Found halfway up the hill in Belleville, this pretty, on-trend café was founded by two coffee-roasting experts who cut their teeth at Ten Belles and who source their beans from the Brûlerie de Belleville. Apart from the top-notch coffee, it's worth stopping by for the quality menu, which runs from breakfast time until closing at 6pm. Patisserie, sandwiches and granola start the day (around €3-€4), while lunch might include soup or an Italian piadina wrap with gourmet ingredients like parma ham, parsley pesto, beetroot and apple (€6).

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Belleville

Danny Hills

This delightful mix between a Parisian bar and an American canteen is a relaxed space with a big bar, filled with little wooden tables, big comfortable sofas, cute objets and shelves of books. And to top it all off, there's a south-facing terrace overlooking the Parc Buttes Chaumont. The menu includes excellent crab cake with coriander, Caesar salad, free range chicken in a wrap with cashew nuts, stonking burgers, hot dogs, steaks and pulled pork.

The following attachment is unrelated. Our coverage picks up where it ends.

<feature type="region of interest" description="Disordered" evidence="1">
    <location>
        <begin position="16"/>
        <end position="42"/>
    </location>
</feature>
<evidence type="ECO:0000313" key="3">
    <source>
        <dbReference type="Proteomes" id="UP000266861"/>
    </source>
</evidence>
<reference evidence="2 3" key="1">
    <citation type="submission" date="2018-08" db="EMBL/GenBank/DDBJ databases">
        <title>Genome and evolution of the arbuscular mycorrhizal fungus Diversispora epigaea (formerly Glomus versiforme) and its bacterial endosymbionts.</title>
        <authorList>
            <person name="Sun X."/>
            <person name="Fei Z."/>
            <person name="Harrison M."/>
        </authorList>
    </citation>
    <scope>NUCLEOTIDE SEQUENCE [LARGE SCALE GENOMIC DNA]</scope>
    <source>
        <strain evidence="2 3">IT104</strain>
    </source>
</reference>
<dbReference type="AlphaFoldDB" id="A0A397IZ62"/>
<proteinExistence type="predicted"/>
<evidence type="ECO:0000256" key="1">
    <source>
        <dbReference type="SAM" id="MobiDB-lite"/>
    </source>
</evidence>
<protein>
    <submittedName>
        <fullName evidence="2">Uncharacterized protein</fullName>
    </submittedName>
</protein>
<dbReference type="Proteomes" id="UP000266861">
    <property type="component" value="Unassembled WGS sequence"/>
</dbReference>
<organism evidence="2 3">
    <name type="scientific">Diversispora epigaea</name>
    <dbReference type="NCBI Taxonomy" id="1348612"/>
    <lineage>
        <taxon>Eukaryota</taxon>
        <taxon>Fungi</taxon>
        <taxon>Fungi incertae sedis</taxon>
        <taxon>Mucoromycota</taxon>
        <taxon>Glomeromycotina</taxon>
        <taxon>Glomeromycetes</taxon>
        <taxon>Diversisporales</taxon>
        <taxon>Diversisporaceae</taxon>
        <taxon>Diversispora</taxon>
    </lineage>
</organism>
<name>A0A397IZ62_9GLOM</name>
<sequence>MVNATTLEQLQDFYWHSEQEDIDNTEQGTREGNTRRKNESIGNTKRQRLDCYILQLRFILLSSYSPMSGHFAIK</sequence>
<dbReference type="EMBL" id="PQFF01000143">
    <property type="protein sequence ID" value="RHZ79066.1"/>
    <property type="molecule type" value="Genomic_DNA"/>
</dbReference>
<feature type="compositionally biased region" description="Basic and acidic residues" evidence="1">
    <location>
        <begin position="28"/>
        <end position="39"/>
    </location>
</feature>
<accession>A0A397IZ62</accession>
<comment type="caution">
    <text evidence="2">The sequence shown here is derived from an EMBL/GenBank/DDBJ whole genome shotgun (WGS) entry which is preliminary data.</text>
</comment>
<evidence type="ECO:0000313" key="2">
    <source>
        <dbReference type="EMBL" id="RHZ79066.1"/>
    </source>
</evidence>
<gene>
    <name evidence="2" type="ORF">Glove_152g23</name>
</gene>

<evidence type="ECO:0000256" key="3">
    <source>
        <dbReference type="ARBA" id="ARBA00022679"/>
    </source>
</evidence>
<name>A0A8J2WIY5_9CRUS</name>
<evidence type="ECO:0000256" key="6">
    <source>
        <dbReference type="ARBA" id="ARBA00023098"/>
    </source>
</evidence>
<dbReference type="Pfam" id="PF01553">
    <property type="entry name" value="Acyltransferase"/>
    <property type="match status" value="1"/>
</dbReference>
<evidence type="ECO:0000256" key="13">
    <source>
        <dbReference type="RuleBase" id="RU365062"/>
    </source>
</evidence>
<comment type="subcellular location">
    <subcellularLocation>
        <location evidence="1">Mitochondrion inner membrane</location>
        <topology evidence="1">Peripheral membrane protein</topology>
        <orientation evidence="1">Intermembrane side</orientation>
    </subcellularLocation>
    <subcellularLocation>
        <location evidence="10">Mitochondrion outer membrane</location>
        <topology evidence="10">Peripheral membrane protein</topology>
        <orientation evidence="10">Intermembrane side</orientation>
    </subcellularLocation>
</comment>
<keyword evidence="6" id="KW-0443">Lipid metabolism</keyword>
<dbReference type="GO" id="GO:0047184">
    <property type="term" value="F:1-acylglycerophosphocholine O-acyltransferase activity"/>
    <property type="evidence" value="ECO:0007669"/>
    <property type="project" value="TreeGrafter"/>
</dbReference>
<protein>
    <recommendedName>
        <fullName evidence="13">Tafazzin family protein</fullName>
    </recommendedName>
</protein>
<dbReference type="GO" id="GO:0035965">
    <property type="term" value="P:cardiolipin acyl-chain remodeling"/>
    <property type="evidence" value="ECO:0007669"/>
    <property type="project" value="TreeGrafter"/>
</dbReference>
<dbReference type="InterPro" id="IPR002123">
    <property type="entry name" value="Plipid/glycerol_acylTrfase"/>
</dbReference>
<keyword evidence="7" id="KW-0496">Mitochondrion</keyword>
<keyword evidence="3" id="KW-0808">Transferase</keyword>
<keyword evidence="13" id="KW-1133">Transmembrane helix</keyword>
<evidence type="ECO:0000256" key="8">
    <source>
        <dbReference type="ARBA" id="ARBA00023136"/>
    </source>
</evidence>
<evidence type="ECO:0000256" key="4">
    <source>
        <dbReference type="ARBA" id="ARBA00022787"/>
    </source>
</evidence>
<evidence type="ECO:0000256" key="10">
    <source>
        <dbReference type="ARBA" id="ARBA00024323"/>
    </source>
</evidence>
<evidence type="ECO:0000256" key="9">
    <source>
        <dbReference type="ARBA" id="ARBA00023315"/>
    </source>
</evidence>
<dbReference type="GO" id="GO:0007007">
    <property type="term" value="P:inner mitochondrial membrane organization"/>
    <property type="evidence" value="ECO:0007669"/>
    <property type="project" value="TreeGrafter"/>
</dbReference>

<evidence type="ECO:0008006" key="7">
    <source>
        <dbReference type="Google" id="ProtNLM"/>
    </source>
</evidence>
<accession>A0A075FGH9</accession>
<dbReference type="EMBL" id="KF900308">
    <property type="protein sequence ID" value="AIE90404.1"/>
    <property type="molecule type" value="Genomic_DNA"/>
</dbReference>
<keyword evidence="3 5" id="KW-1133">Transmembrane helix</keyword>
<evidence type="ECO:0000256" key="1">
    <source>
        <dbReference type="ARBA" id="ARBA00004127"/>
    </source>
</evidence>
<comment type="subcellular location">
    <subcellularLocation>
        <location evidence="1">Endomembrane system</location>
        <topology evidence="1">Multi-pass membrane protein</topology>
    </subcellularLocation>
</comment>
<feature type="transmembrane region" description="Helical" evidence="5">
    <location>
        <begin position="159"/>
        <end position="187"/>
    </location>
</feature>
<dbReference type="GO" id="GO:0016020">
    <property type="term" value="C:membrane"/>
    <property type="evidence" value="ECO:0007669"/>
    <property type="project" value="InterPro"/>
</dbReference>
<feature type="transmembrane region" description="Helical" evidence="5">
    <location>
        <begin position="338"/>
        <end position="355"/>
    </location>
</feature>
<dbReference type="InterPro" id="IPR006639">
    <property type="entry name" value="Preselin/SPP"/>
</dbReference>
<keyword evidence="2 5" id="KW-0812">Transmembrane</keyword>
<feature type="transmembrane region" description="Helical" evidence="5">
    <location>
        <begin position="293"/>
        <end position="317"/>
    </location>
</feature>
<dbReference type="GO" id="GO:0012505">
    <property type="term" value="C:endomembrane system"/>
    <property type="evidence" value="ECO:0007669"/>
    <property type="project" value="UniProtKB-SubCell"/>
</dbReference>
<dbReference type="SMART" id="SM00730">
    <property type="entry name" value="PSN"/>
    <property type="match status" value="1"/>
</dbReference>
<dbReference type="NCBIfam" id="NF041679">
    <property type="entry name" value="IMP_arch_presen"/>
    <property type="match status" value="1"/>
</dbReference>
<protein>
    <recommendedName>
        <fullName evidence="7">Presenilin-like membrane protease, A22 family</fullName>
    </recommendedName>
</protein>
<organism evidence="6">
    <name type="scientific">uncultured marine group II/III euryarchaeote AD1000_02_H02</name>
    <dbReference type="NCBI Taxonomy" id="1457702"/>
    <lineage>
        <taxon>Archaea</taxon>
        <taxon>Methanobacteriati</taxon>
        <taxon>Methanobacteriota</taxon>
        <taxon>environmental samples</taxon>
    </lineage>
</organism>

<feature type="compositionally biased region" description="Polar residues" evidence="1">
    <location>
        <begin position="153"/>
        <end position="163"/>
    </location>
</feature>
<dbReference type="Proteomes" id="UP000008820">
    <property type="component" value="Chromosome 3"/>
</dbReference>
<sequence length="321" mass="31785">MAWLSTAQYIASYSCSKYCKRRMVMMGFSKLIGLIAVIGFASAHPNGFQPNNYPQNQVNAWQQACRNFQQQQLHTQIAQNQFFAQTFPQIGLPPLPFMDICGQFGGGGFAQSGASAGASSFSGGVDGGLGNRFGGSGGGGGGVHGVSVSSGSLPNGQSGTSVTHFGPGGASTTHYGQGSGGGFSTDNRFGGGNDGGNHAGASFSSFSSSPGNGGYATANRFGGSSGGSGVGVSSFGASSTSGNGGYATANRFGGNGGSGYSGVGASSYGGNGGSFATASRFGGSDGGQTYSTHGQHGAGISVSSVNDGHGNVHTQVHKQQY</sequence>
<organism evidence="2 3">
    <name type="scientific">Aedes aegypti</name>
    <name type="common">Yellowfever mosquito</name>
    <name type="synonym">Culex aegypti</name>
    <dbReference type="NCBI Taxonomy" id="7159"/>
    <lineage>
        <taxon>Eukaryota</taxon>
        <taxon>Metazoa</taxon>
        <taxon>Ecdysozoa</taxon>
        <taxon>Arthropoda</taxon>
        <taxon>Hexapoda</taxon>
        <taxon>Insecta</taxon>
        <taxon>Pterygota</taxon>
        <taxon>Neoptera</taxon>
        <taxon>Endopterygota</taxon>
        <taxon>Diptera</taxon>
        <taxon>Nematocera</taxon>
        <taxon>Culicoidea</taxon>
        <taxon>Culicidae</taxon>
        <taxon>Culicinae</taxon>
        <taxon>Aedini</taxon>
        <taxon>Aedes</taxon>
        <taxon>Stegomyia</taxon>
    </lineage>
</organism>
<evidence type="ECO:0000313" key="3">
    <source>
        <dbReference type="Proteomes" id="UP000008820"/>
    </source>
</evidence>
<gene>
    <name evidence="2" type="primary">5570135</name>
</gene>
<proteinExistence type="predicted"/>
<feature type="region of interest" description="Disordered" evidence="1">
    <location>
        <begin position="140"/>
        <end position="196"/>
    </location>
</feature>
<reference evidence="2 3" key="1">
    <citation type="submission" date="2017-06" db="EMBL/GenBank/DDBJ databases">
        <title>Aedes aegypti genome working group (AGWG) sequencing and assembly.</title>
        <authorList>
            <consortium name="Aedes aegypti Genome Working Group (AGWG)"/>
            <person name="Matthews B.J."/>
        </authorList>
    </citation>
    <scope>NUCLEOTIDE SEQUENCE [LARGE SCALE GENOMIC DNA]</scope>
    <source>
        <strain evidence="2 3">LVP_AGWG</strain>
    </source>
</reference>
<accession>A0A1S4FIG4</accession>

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Buttes-Chaumont

Un Dimanche à Paris

Chocoholics will be in paradise in this concept store dedicated to cocoa, where an upscale brunch is served on Sundays. Only premium products are on offer: Poilane bread, Bordier butter and slices of Iberian ham. As part of the €55 menu, you also get foie gras with pear and crème de cassis (in autumn) and a glass of Champagne instead of juice. There are no muffins, but rather a madeleine, a mini-éclair and a slice of cake – all of which go perfectly with one of the best hot chocolates in Paris...

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Odéon
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Düo